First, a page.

It's easy to get the impression that it's been years since Sean was in any one place long enough to make friends and that he's long since given up on the idea of getting attached to people. Upon arriving in Tokyo, Sean is disinterested in talking to anyone since he assumes that he'll be sent back to the US before too long. 

But as his stay in Tokyo lasts longer than he imagined, Sean begins to make real connections to some of his peers, like Twinkie. Back in Arizona, Sean once turned a blind eye to another kid being bullied, but here, he makes a point of standing up for Twinkie when he's attacked at school by Morimoto. True, Twinkie berates Sean for his interference, but only a few months ago, it's unlikely that Sean would've even cared that someone was in trouble. Sean also spends time sharing in Twinkie's interests, accompanying him on one of his sales excursions on the streets of Tokyo.

Later, when Sean's feud with D.K. becomes a life-and-death struggle, Twinkie volunteers most of his earnings to help Sean settle a debt and resolve things peacefully. If not for this act of friendship, it's unlikely that Sean would've survived to the end of "Tokyo Drift."

He learns to take things slow with Neela

Sean also steadily matures in his interactions with Neela, his classmate who has a complicated relationship with D.K. Takashi. Sean's early flirtations with Neela are presumptuous and are justly rebuffed, but soon, he begins to make the effort to actually get to know her on her own terms. They become real friends, all without Sean ever misrepresenting his romantic interest.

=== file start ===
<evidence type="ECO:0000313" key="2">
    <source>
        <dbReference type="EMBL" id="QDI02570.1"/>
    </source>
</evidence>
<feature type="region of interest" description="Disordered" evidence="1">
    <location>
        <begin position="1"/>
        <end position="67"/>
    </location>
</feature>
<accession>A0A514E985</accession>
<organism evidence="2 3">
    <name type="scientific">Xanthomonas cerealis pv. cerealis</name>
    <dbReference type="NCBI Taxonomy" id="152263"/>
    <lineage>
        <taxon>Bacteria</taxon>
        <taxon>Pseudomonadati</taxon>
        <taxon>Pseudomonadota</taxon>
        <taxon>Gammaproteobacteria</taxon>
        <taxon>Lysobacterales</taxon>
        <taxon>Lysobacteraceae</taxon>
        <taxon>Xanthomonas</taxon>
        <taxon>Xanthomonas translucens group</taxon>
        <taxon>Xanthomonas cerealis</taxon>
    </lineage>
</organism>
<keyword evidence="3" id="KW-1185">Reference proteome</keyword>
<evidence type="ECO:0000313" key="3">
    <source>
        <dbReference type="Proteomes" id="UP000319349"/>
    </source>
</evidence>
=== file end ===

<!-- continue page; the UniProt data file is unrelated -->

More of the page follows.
Sean and Neela bond over their shared love of cars and drift racing but also their mutual status as outsiders in Japanese society. Despite being born in Japan, Neela carries the stigma of being the child of an Australian immigrant who Takashi implies was a sex worker. After her mother's death, Neela is taken in by the Yakuza-affiliated Kamata family and raised alongside Takashi, but she's never treated as if she truly belongs. Even Takashi treats Neela more like a possession or, at best, someone who's deeply indebted to his family. Neela's story helps Sean to realize that he's willfully separated himself from other people, a habit that he leaves behind over the course of the film.

Sean and Neela's relationship doesn't go unnoticed by Takashi, who delivers Sean a beating and a final warning to stay away from his girlfriend. This is the last straw for Neela, who finds the courage to leave Takashi and takes shelter at Han's garage.

Sean gets caught in the middle of a gang war

By his own admission, one of the reasons Han likes keeping Sean around is to annoy his business partner, Takashi. While Takashi is the better connected of the two, the nephew of Yakuza boss Kamata (Sonny Chiba), Han is older and more shrewd. As it turns out, Han may even be using Sean to divert Takashi's attention from a far more serious betrayal — Han has been hiding some of his deals from Takashi, effectively stealing from the commission owed to Kamata and humiliating Takashi in the eyes of his uncle.